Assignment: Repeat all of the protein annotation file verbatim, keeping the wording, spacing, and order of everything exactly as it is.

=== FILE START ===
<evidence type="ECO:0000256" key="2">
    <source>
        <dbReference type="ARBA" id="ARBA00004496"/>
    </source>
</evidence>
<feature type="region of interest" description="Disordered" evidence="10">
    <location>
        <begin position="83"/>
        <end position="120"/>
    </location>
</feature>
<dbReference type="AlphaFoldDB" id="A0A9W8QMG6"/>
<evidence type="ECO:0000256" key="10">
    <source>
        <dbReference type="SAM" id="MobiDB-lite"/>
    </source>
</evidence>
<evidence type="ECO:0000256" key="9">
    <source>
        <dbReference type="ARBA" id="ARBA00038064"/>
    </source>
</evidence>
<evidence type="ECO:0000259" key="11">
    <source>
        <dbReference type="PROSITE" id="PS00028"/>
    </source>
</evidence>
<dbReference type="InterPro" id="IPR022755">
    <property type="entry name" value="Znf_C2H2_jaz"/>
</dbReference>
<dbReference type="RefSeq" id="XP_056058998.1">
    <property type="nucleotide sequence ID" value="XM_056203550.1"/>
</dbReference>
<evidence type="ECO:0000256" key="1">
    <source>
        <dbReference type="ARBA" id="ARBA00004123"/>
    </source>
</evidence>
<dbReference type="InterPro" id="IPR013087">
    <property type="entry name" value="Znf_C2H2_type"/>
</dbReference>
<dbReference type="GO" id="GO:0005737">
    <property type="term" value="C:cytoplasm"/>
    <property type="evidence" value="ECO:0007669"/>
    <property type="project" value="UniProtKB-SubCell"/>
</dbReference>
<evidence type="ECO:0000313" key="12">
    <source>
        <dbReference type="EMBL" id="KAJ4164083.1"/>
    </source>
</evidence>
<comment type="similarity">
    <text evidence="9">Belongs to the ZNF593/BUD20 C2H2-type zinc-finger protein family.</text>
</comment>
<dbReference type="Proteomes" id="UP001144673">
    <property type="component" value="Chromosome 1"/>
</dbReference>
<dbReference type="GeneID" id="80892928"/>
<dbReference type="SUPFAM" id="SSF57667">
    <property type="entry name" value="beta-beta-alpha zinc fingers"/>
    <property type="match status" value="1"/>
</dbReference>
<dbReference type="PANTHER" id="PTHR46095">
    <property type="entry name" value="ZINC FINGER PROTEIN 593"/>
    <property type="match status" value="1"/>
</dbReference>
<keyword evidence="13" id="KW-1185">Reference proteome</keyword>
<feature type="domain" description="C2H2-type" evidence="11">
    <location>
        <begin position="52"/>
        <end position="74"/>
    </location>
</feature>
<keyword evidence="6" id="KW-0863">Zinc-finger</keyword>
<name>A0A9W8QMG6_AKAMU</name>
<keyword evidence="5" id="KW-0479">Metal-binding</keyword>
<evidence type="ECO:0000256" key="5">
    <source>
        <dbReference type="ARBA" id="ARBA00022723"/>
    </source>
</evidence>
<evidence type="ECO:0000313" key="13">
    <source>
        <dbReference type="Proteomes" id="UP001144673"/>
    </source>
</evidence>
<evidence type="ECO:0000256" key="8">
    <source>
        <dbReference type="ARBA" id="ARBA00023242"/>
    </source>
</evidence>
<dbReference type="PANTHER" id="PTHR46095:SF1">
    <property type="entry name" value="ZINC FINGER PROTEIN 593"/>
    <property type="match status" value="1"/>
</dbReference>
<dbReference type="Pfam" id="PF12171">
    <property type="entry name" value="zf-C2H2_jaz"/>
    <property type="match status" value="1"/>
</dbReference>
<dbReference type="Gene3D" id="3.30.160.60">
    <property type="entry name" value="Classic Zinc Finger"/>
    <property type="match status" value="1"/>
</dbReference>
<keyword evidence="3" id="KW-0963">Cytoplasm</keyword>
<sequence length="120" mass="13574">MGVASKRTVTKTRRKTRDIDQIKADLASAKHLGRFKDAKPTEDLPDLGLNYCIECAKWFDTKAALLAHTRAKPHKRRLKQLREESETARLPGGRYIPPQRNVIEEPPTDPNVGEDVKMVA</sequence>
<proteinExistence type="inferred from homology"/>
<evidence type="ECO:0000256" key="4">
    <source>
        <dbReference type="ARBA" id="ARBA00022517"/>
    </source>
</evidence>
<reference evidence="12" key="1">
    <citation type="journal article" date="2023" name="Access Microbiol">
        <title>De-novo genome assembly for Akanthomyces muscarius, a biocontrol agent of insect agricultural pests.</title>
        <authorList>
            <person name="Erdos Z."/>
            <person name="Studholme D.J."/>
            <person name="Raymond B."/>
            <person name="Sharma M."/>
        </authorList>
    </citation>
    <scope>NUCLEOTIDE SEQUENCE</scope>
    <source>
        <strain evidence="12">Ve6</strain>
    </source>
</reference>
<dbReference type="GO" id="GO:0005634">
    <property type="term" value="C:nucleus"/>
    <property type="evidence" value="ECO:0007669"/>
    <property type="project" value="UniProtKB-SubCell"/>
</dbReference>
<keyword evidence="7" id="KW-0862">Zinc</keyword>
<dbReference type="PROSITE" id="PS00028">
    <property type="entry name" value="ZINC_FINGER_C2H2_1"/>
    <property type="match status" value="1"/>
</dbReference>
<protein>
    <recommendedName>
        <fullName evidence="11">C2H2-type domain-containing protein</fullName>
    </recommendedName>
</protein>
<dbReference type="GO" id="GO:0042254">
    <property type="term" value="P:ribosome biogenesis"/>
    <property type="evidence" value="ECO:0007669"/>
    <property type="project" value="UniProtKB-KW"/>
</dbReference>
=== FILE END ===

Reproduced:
<evidence type="ECO:0000256" key="2">
    <source>
        <dbReference type="ARBA" id="ARBA00004496"/>
    </source>
</evidence>
<feature type="region of interest" description="Disordered" evidence="10">
    <location>
        <begin position="83"/>
        <end position="120"/>
    </location>
</feature>
<dbReference type="AlphaFoldDB" id="A0A9W8QMG6"/>
<evidence type="ECO:0000256" key="10">
    <source>
        <dbReference type="SAM" id="MobiDB-lite"/>
    </source>
</evidence>
<evidence type="ECO:0000256" key="9">
    <source>
        <dbReference type="ARBA" id="ARBA00038064"/>
    </source>
</evidence>
<evidence type="ECO:0000259" key="11">
    <source>
        <dbReference type="PROSITE" id="PS00028"/>
    </source>
</evidence>
<dbReference type="InterPro" id="IPR022755">
    <property type="entry name" value="Znf_C2H2_jaz"/>
</dbReference>
<dbReference type="RefSeq" id="XP_056058998.1">
    <property type="nucleotide sequence ID" value="XM_056203550.1"/>
</dbReference>
<evidence type="ECO:0000256" key="1">
    <source>
        <dbReference type="ARBA" id="ARBA00004123"/>
    </source>
</evidence>
<dbReference type="InterPro" id="IPR013087">
    <property type="entry name" value="Znf_C2H2_type"/>
</dbReference>
<dbReference type="GO" id="GO:0005737">
    <property type="term" value="C:cytoplasm"/>
    <property type="evidence" value="ECO:0007669"/>
    <property type="project" value="UniProtKB-SubCell"/>
</dbReference>
<evidence type="ECO:0000313" key="12">
    <source>
        <dbReference type="EMBL" id="KAJ4164083.1"/>
    </source>
</evidence>
<comment type="similarity">
    <text evidence="9">Belongs to the ZNF593/BUD20 C2H2-type zinc-finger protein family.</text>
</comment>
<dbReference type="Proteomes" id="UP001144673">
    <property type="component" value="Chromosome 1"/>
</dbReference>
<dbReference type="GeneID" id="80892928"/>
<dbReference type="SUPFAM" id="SSF57667">
    <property type="entry name" value="beta-beta-alpha zinc fingers"/>
    <property type="match status" value="1"/>
</dbReference>
<dbReference type="PANTHER" id="PTHR46095">
    <property type="entry name" value="ZINC FINGER PROTEIN 593"/>
    <property type="match status" value="1"/>
</dbReference>
<keyword evidence="13" id="KW-1185">Reference proteome</keyword>
<feature type="domain" description="C2H2-type" evidence="11">
    <location>
        <begin position="52"/>
        <end position="74"/>
    </location>
</feature>
<keyword evidence="6" id="KW-0863">Zinc-finger</keyword>
<name>A0A9W8QMG6_AKAMU</name>
<keyword evidence="5" id="KW-0479">Metal-binding</keyword>
<evidence type="ECO:0000256" key="5">
    <source>
        <dbReference type="ARBA" id="ARBA00022723"/>
    </source>
</evidence>
<evidence type="ECO:0000313" key="13">
    <source>
        <dbReference type="Proteomes" id="UP001144673"/>
    </source>
</evidence>
<evidence type="ECO:0000256" key="8">
    <source>
        <dbReference type="ARBA" id="ARBA00023242"/>
    </source>
</evidence>
<dbReference type="PANTHER" id="PTHR46095:SF1">
    <property type="entry name" value="ZINC FINGER PROTEIN 593"/>
    <property type="match status" value="1"/>
</dbReference>
<dbReference type="Pfam" id="PF12171">
    <property type="entry name" value="zf-C2H2_jaz"/>
    <property type="match status" value="1"/>
</dbReference>
<dbReference type="Gene3D" id="3.30.160.60">
    <property type="entry name" value="Classic Zinc Finger"/>
    <property type="match status" value="1"/>
</dbReference>
<keyword evidence="3" id="KW-0963">Cytoplasm</keyword>
<sequence length="120" mass="13574">MGVASKRTVTKTRRKTRDIDQIKADLASAKHLGRFKDAKPTEDLPDLGLNYCIECAKWFDTKAALLAHTRAKPHKRRLKQLREESETARLPGGRYIPPQRNVIEEPPTDPNVGEDVKMVA</sequence>
<proteinExistence type="inferred from homology"/>
<evidence type="ECO:0000256" key="4">
    <source>
        <dbReference type="ARBA" id="ARBA00022517"/>
    </source>
</evidence>
<reference evidence="12" key="1">
    <citation type="journal article" date="2023" name="Access Microbiol">
        <title>De-novo genome assembly for Akanthomyces muscarius, a biocontrol agent of insect agricultural pests.</title>
        <authorList>
            <person name="Erdos Z."/>
            <person name="Studholme D.J."/>
            <person name="Raymond B."/>
            <person name="Sharma M."/>
        </authorList>
    </citation>
    <scope>NUCLEOTIDE SEQUENCE</scope>
    <source>
        <strain evidence="12">Ve6</strain>
    </source>
</reference>
<dbReference type="GO" id="GO:0005634">
    <property type="term" value="C:nucleus"/>
    <property type="evidence" value="ECO:0007669"/>
    <property type="project" value="UniProtKB-SubCell"/>
</dbReference>
<keyword evidence="7" id="KW-0862">Zinc</keyword>
<dbReference type="PROSITE" id="PS00028">
    <property type="entry name" value="ZINC_FINGER_C2H2_1"/>
    <property type="match status" value="1"/>
</dbReference>
<protein>
    <recommendedName>
        <fullName evidence="11">C2H2-type domain-containing protein</fullName>
    </recommendedName>
</protein>
<dbReference type="GO" id="GO:0042254">
    <property type="term" value="P:ribosome biogenesis"/>
    <property type="evidence" value="ECO:0007669"/>
    <property type="project" value="UniProtKB-KW"/>
</dbReference>